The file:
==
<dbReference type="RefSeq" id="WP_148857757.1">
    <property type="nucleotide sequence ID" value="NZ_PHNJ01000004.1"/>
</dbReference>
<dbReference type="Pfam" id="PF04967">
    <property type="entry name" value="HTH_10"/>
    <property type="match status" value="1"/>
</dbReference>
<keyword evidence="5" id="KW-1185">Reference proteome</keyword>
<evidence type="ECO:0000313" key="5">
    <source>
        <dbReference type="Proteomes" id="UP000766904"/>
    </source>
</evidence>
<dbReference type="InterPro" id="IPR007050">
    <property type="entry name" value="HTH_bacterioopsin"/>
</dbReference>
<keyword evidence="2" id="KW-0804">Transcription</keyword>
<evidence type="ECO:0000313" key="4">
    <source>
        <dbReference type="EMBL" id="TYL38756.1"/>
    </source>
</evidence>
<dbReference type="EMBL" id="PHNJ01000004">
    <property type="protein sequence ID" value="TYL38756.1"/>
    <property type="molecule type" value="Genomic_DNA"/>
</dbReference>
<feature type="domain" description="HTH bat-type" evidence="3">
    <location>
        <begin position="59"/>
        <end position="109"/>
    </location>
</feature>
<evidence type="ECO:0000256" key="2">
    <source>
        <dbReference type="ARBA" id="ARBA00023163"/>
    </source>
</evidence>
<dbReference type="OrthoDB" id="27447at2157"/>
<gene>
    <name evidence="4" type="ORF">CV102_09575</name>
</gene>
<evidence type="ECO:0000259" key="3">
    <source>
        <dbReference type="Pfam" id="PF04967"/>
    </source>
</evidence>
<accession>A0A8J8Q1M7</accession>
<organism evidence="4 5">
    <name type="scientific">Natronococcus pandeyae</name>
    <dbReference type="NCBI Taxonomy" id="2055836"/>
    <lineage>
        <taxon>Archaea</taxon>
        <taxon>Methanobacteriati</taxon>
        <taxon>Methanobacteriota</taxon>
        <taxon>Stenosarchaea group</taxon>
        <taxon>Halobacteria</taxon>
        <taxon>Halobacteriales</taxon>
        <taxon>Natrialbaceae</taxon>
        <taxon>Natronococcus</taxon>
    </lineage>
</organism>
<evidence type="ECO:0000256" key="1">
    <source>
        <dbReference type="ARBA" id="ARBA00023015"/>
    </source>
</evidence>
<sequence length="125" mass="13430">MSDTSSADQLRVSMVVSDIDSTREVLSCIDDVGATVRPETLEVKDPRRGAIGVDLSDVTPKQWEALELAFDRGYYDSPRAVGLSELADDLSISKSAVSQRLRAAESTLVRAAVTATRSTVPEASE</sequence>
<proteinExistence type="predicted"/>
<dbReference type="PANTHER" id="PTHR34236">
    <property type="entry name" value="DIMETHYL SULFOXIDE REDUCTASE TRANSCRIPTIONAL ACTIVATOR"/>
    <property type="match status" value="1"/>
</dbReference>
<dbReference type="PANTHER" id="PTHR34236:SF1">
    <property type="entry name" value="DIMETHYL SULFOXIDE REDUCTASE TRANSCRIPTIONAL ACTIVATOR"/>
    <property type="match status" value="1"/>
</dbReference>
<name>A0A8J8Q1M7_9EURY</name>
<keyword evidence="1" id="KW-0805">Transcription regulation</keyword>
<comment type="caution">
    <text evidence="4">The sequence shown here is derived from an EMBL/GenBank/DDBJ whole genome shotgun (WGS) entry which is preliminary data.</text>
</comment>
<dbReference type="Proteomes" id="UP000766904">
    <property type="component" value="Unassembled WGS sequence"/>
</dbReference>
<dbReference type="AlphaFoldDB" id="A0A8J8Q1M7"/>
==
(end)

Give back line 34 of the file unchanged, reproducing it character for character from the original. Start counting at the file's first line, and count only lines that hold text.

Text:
    <source>